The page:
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Belfast -v Dublin 1926

Played Saturday 6th February 1926 at Sterling's Cafe, Belfast

The first Inter-City Match, Belfast -v- Dublin, 6th February 1926
by David McAlister

Below is an edited report of the first match taken from the Belfast News-Letter for Monday 8th February 1926.

The remarkable revival of interest throughout Ireland in the ancient game of Chess was further emphasised on Saturday when, for the first time in the present generation, a match took place between Dublin and Belfast.

It was organised by Mr. H. N. Bowesman, of Dublin, in conjunction with Mr. S. E. Manderson, secretary of the Belfast chess Club, and the latter was responsible for the arrangements at the Belfast end, which were carried out very satisfactorily.

It was a purely friendly fixture, nothing depending on it but the little honour that attaches to the winning of a game of pure skill, and it speaks well for the keen-ness of the Dublin players that a team of 19, chiefly business men, could be put together to travel all the way to Belfast and back for the pleasure of playing a single game of chess.

Unfortunately, for a variety of reasons, the same spirit is not displayed in Belfast.

Many of our players show a disinclination to take part in the inter-club tournaments except in the home matches.

This enterprise on the part of the Dublin players and the wider experience thus gained, told in Saturday's match, and they had a comparatively easy victory over the local men, many of whom, from want of serious practice of this sort, were quite exhausted after three or four hours of strenuous play.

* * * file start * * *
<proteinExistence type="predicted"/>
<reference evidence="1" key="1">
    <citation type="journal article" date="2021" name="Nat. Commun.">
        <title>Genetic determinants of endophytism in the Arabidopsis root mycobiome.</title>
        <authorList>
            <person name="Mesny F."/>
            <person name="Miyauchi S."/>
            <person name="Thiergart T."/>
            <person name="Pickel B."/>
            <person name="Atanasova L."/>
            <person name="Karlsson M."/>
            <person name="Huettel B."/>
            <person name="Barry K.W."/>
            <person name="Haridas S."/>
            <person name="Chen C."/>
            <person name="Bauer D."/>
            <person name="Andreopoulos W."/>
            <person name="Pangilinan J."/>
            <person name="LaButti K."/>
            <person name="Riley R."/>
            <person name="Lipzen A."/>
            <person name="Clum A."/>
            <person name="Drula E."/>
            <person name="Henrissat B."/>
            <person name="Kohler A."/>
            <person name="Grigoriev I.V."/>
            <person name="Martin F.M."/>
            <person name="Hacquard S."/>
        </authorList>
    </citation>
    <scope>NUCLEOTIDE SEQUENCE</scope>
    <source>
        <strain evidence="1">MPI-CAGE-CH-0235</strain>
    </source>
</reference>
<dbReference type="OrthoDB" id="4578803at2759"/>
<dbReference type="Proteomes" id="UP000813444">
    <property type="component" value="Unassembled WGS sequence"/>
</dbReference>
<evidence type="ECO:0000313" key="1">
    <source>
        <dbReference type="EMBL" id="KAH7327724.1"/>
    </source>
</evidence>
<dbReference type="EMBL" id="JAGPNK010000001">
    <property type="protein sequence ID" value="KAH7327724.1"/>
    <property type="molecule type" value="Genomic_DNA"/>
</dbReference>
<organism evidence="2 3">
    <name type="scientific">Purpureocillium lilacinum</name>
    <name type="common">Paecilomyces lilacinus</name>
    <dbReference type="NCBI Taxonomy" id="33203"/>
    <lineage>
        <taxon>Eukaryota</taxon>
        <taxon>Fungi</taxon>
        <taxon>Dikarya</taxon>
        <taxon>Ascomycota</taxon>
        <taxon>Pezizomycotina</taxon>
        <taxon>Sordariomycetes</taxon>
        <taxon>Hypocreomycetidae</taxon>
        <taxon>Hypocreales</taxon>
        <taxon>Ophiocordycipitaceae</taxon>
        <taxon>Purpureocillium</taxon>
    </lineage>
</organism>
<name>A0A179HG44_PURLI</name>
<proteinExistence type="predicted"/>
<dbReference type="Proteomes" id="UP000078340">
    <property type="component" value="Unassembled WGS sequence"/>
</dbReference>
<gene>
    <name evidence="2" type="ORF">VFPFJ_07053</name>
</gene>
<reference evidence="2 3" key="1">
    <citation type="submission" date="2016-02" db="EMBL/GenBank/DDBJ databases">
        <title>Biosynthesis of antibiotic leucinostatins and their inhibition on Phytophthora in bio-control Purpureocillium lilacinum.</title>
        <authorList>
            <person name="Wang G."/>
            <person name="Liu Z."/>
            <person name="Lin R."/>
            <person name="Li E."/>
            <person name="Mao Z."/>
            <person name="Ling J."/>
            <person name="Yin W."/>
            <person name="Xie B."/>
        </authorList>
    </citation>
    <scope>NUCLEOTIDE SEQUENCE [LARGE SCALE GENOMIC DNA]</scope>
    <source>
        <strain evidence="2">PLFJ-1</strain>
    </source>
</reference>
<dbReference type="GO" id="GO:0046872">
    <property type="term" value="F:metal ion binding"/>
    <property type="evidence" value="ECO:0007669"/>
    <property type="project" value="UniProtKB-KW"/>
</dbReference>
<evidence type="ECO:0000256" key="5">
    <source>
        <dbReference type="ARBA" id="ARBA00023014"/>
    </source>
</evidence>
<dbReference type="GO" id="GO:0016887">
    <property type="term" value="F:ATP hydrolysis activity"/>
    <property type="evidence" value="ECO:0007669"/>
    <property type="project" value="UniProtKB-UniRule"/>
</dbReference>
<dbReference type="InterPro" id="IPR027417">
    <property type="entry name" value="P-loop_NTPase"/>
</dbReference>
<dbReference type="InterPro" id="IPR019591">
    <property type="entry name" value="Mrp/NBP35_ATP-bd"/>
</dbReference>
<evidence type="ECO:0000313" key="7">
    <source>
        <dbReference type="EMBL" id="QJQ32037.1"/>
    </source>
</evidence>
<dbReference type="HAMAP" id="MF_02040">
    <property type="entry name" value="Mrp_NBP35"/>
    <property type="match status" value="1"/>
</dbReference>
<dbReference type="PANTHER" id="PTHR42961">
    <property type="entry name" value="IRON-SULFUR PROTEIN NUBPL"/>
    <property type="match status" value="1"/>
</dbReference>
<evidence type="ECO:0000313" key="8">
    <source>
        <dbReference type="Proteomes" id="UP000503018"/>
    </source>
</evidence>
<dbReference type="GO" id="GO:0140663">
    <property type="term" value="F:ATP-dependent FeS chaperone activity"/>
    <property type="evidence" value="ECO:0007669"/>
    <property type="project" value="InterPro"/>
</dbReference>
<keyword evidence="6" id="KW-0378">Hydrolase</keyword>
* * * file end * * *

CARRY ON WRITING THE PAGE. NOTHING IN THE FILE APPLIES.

The visiting team was almost as strong as Dublin could produce. It included P. Baker, the last holder of the Irish championship, T. G. Cranston, his predecessor in the title, and J. Creevey, ex-champion of Leinster. Only two players were not present who might have strengthened the team, namely, Professor Thrift, who tied with J. J. O'Hanlon in the still undecided championship of 1925, and J. Doyle, the present Leinster champion.

In fairness to the visitors, however, the same thing may be said of the Belfast team, which included J. J. O'Hanlon, the veteran of many tournaments, and three players who have held the Belfast Championship. It was the pick of the local clubs, and not more than three or four players were absent who could with advantage have been substituted for any of the 19.

The visitors arrived by the midday train, and were entertained by their opponents to lunch in Sterling's Cafe, Corn Market, where the match took place.

After lunch the visiting team was photographed, and play began at 2.30.

Photograph taken before the commencement of the first Belfast -v- Dublin Inter-City Match on 6th February 1926